Earn official recognition for completing a concentration from the Shepard Broad College of Law. Your concentration identifies you as an emerging expert in a specific field, and it includes invaluable real-world experience.
Your transcript will carry this designation for life, and your work will be recognized at graduation. Read about the requirements and program of study under each concentration.
The U.S. News and World Report have ranked the NSU Law Health Law program in 2020 and 2021. NSU Law continues to emphasize the main areas of the health law practice and offers a diverse and varied curriculum for students to become health law practitioners and policy makers.
The NSU Shepard Broad College of Law offers a concentration in Health Law, permitting students to obtain recognition for their concentration in health-law-related studies. Completion of the requirements for this concentration will lead to a notation on the qualified student's transcript and a certificate suitable for framing indicating the student's focus, interest and specialized training in this area.
To earn a concentration in Health Law, each student must complete the course, credit, writing, and service requirements described below. These requirements may not be waived.
All students must: (1) complete at least 16 credit hours in approved courses, as listed below, and (2) receive at least a grade of "C" or a "pass" (for courses graded P/F or P/D/F) for each credit that counts toward the concentration.
I. REQUIRED CORE CURRICULUM - All students must successfully complete each of the following courses:
II. SECONDARY CURRICULUM - Credit hours must total at least 16, counting the two required courses and whatever other courses the student chooses to take from this list.*
* Completion of one of the clinics listed below can count for up to three classroom credit hours. Students successfully completing one of those clinics, however, also must successfully complete at least three additional courses from this list to satisfy the concentration requirements. Only one clinic experience may count toward concentration requirements.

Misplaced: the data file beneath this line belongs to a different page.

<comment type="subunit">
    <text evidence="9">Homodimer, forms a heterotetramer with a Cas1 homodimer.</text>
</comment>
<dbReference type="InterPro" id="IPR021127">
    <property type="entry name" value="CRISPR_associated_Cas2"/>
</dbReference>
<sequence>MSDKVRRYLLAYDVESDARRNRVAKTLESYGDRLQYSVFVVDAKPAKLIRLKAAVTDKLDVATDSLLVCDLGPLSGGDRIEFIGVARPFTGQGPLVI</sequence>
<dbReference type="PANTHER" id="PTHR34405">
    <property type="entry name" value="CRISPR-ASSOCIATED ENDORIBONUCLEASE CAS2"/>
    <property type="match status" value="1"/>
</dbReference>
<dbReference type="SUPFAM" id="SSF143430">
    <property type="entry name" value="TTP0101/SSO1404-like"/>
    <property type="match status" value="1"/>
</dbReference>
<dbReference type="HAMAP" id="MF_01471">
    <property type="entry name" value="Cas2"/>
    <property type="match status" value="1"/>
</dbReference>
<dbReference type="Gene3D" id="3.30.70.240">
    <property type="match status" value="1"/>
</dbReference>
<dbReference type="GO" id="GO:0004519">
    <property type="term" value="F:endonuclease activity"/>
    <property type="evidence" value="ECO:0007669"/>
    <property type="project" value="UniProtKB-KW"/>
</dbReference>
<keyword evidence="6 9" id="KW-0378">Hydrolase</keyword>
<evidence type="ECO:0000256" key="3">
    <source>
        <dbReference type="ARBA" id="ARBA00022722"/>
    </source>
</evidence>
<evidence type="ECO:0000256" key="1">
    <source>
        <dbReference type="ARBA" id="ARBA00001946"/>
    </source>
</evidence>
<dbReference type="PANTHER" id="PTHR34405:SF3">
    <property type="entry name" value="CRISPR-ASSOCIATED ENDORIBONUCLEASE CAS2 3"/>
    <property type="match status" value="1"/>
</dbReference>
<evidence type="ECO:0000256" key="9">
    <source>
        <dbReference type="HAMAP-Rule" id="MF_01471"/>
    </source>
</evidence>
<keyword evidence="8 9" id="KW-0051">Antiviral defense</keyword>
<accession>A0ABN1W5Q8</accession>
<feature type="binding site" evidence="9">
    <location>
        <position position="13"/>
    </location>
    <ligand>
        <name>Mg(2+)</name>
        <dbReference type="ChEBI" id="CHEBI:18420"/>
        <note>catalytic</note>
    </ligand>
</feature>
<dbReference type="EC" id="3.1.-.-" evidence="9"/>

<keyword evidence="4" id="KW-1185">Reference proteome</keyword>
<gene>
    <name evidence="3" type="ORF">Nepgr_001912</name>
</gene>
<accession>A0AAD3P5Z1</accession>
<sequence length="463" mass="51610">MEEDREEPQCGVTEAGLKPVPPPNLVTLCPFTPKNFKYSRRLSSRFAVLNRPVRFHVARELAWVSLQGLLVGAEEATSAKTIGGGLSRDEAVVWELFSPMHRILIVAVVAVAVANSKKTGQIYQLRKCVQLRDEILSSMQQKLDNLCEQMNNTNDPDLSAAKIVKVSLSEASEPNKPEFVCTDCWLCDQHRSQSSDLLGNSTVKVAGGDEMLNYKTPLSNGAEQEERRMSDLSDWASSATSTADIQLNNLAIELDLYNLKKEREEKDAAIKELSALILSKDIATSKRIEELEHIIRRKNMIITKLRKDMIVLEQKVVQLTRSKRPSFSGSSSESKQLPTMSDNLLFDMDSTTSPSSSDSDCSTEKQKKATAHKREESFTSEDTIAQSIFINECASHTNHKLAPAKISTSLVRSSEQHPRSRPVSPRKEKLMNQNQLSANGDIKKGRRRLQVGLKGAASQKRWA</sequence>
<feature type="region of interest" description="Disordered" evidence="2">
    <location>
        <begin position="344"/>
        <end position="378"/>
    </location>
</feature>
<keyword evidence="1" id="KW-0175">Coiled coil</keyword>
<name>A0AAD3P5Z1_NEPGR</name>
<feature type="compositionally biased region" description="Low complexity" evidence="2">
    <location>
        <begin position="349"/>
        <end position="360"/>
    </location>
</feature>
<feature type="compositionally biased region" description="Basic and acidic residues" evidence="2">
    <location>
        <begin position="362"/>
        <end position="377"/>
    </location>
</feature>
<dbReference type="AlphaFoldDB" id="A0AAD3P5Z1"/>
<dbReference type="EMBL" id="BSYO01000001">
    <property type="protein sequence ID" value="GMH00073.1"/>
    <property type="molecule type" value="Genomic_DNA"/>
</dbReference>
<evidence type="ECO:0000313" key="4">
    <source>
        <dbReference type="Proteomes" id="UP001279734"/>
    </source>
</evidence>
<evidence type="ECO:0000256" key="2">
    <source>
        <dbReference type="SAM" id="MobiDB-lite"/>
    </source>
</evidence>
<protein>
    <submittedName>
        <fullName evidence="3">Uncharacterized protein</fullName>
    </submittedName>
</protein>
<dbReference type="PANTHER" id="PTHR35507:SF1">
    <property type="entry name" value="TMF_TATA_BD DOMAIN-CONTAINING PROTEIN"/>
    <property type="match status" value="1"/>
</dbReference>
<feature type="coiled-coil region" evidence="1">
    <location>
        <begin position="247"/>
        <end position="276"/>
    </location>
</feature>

III. WRITING COMPONENT
All students must complete at least two of their concentration credits in a writing-based course or activity focused on a Health Law topic. Credits earned for this writing component will be counted toward the requirements for earning the concentration. Each of the writing-based courses counting toward the concentration must be completed under the direction of a health law faculty member but need not be graded by a health law faculty member. Such direction shall include, at a minimum, prior and final approval of the subject matter. Writing-based courses or activities include:
IV. SERVICE COMPONENT
In addition to the requirements described above, all students seeking a concentration in Health Law must complete a 20-hour service requirement. This service requirement may be fulfilled in a variety of ways including, but not limited to, active participation in the activities of PULSE! -- the Health Law Students Society, pro bono legal work, or volunteer work for the health law or elder law sections of the Florida Bar. Please consult with a health law faculty member or Jennifer Gordon: email@example.com for pro bono and service opportunities.
A completed Health Law Completion Form must be submitted to the Faculty Coordinator(s) of the concentration for signature during a student’s final semester. A signed and completed Completion Form must be turned in by the last day of finals in the student's last semester in order for a notation to be noted on the student's transcript. The Faculty Coordinator(s) of the Concentration may change from year to year, so check with Student Services to determine the Faculty Coordinator(s) for a given year.